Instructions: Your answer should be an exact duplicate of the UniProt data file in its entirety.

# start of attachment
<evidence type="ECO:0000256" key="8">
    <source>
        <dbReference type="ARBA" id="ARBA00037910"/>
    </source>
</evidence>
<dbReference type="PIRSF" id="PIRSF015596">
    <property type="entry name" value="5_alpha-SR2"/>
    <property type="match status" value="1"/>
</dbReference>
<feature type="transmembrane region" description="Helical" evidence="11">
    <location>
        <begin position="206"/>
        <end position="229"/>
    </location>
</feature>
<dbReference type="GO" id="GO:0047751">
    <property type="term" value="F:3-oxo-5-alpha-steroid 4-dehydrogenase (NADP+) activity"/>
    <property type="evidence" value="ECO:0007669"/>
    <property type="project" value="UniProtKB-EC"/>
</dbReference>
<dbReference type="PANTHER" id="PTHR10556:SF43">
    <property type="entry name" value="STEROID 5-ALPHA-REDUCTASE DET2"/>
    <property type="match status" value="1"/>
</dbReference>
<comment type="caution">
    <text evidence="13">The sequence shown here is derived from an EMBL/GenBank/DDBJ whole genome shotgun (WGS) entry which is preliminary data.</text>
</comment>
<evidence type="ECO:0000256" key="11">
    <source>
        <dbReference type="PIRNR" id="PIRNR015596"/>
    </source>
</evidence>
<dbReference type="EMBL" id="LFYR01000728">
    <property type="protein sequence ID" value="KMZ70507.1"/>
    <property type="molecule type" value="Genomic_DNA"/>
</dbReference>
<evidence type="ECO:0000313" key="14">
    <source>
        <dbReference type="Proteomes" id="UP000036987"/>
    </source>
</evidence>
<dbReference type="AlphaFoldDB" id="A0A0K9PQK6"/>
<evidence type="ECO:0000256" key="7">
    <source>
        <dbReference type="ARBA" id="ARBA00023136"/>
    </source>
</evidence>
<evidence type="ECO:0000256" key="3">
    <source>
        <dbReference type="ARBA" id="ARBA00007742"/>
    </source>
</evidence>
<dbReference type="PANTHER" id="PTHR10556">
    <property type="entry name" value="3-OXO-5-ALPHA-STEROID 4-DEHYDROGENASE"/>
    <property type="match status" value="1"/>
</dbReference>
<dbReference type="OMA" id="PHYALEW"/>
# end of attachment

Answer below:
<evidence type="ECO:0000256" key="8">
    <source>
        <dbReference type="ARBA" id="ARBA00037910"/>
    </source>
</evidence>
<dbReference type="PIRSF" id="PIRSF015596">
    <property type="entry name" value="5_alpha-SR2"/>
    <property type="match status" value="1"/>
</dbReference>
<feature type="transmembrane region" description="Helical" evidence="11">
    <location>
        <begin position="206"/>
        <end position="229"/>
    </location>
</feature>
<dbReference type="GO" id="GO:0047751">
    <property type="term" value="F:3-oxo-5-alpha-steroid 4-dehydrogenase (NADP+) activity"/>
    <property type="evidence" value="ECO:0007669"/>
    <property type="project" value="UniProtKB-EC"/>
</dbReference>
<dbReference type="PANTHER" id="PTHR10556:SF43">
    <property type="entry name" value="STEROID 5-ALPHA-REDUCTASE DET2"/>
    <property type="match status" value="1"/>
</dbReference>
<comment type="caution">
    <text evidence="13">The sequence shown here is derived from an EMBL/GenBank/DDBJ whole genome shotgun (WGS) entry which is preliminary data.</text>
</comment>
<evidence type="ECO:0000256" key="11">
    <source>
        <dbReference type="PIRNR" id="PIRNR015596"/>
    </source>
</evidence>
<dbReference type="EMBL" id="LFYR01000728">
    <property type="protein sequence ID" value="KMZ70507.1"/>
    <property type="molecule type" value="Genomic_DNA"/>
</dbReference>
<evidence type="ECO:0000313" key="14">
    <source>
        <dbReference type="Proteomes" id="UP000036987"/>
    </source>
</evidence>
<dbReference type="AlphaFoldDB" id="A0A0K9PQK6"/>
<evidence type="ECO:0000256" key="7">
    <source>
        <dbReference type="ARBA" id="ARBA00023136"/>
    </source>
</evidence>
<evidence type="ECO:0000256" key="3">
    <source>
        <dbReference type="ARBA" id="ARBA00007742"/>
    </source>
</evidence>
<dbReference type="PANTHER" id="PTHR10556">
    <property type="entry name" value="3-OXO-5-ALPHA-STEROID 4-DEHYDROGENASE"/>
    <property type="match status" value="1"/>
</dbReference>
<dbReference type="OMA" id="PHYALEW"/>